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Biogeosciences An interactive open-access journal of the European Geosciences Union
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BG | Articles | Volume 17, issue 17
Biogeosciences, 17, 4405–4420, 2020
https://doi.org/10.5194/bg-17-4405-2020
© Author(s) 2020. This work is distributed under
the Creative Commons Attribution 4.0 License.
Biogeosciences, 17, 4405–4420, 2020
https://doi.org/10.5194/bg-17-4405-2020
© Author(s) 2020. This work is distributed under
the Creative Commons Attribution 4.0 License.

Research article 02 Sep 2020

Research article | 02 Sep 2020

Warming increases soil respiration in a carbon-rich soil without changing microbial respiratory potential

Marion Nyberg and Mark J. Hovenden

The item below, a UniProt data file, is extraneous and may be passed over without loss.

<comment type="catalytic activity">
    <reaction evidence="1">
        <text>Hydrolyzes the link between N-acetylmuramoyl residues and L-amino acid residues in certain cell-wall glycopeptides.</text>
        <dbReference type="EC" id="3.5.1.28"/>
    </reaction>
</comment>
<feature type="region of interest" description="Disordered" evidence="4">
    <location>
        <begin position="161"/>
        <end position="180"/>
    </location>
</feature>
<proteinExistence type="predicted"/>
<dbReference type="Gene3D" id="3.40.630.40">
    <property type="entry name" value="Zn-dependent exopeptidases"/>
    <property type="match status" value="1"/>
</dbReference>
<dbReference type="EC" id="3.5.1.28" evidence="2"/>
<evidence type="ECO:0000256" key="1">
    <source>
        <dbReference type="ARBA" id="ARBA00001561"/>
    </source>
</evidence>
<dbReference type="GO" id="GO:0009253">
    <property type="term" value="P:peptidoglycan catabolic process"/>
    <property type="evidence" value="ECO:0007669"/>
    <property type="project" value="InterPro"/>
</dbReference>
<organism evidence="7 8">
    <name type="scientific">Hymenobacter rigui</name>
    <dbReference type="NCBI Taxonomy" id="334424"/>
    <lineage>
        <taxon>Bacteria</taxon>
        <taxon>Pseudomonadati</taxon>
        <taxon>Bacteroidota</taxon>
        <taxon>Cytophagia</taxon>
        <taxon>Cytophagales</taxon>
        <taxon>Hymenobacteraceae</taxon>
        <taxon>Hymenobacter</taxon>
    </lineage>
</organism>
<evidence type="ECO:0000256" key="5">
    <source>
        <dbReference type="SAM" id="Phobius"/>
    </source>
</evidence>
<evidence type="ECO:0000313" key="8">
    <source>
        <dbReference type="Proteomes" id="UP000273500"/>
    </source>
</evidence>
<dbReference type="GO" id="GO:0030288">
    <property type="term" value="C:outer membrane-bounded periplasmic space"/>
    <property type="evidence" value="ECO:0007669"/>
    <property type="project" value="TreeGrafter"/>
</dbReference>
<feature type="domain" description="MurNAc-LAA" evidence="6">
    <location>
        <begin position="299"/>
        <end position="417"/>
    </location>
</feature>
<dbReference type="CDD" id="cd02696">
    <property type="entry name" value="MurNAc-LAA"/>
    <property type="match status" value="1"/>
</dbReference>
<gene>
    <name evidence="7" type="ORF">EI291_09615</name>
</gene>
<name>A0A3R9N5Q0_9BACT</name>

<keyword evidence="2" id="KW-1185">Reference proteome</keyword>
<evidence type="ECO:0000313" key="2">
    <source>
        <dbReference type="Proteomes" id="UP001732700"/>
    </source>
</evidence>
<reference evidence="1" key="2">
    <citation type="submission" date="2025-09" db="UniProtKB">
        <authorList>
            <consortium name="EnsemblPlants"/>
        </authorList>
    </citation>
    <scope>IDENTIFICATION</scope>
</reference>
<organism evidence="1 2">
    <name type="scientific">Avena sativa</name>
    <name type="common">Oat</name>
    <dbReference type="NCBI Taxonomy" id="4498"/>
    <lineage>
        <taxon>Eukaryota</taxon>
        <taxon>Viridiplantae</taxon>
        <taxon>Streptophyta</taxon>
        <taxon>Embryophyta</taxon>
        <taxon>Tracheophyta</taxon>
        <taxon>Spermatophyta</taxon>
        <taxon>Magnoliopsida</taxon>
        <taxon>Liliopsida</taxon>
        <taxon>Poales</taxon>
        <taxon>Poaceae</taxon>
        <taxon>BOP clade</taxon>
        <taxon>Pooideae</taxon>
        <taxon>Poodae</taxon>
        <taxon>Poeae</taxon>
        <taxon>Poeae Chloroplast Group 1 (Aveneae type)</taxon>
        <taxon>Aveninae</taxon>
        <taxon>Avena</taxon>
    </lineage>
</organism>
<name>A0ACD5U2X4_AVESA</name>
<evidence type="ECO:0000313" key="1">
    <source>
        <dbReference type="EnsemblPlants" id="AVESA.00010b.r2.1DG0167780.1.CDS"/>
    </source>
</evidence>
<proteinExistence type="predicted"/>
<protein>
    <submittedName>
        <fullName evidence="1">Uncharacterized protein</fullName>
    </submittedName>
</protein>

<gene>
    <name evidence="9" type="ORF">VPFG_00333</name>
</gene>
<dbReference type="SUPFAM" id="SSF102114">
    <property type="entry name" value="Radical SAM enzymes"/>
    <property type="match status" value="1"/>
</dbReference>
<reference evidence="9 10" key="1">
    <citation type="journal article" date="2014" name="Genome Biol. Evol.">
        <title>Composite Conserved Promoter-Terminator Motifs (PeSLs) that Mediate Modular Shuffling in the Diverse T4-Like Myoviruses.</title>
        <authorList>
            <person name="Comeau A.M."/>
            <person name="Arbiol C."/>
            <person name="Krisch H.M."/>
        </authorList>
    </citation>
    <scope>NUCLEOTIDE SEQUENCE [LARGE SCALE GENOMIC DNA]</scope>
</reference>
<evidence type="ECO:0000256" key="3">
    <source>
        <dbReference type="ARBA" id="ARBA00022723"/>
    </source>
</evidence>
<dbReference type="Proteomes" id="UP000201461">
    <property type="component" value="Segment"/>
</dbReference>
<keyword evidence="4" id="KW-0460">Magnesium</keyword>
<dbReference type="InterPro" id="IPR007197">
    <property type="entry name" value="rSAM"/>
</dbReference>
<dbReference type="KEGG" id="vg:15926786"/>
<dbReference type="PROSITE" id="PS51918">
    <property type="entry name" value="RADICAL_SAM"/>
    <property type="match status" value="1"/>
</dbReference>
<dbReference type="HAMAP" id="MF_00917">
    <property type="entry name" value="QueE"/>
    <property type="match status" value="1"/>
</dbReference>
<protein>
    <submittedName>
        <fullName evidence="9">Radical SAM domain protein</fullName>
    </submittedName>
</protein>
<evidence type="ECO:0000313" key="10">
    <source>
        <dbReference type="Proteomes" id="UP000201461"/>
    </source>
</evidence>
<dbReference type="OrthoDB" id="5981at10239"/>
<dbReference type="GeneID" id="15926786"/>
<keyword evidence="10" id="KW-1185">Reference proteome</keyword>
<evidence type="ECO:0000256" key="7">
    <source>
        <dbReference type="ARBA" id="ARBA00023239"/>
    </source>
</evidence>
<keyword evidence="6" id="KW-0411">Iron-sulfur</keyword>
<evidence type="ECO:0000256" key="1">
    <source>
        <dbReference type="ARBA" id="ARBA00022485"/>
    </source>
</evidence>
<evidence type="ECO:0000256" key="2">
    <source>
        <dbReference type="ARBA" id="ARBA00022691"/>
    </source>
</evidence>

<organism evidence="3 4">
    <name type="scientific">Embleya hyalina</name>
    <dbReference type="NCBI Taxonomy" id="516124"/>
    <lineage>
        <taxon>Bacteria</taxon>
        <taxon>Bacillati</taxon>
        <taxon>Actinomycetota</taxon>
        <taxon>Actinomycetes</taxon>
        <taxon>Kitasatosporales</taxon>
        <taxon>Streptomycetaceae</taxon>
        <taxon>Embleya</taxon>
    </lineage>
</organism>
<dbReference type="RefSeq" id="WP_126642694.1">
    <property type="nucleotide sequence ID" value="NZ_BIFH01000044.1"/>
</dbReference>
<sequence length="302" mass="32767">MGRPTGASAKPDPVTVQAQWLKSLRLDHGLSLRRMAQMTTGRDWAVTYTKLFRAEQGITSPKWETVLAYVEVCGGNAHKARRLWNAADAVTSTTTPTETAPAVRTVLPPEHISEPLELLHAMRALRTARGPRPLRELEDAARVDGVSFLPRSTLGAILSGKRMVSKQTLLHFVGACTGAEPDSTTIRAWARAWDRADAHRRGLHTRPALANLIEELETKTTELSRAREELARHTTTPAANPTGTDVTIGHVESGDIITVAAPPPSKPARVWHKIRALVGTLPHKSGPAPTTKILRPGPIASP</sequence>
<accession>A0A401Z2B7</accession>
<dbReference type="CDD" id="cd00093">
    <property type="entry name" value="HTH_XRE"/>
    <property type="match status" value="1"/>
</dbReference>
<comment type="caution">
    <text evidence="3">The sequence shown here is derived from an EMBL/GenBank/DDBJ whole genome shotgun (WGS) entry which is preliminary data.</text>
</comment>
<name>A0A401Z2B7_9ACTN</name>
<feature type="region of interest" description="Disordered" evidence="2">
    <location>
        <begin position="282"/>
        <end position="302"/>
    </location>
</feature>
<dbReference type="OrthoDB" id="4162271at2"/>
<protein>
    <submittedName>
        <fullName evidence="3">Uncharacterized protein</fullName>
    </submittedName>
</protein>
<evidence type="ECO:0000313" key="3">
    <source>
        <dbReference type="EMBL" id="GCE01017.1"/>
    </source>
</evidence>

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AC: Author comment | RC: Referee comment | SC: Short comment | EC: Editor comment
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AR: Author's response | RR: Referee report | ED: Editor decision
ED: Publish subject to minor revisions (review by editor) (28 Jul 2020) by Jens-Arne Subke
AR by Marion Nyberg on behalf of the Authors (28 Jul 2020)  Author's response    Manuscript
ED: Publish as is (30 Jul 2020) by Jens-Arne Subke
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Short summary
Experimental warming increased soil respiration (RS) by more than 25 % in a Tasmanian C-rich soil, but there was no impact on microbial respiration in laboratory experiments. Plant community composition had no effect on RS, suggesting the response is likely due to enhanced belowground plant respiration and C supply through rhizodeposition and root exudates. Results imply we need studies of both C inputs and losses to model net ecosystem C exchange of these crucial, C-dense systems effectively.
Experimental warming increased soil respiration (RS) by more than 25 % in a Tasmanian C-rich...
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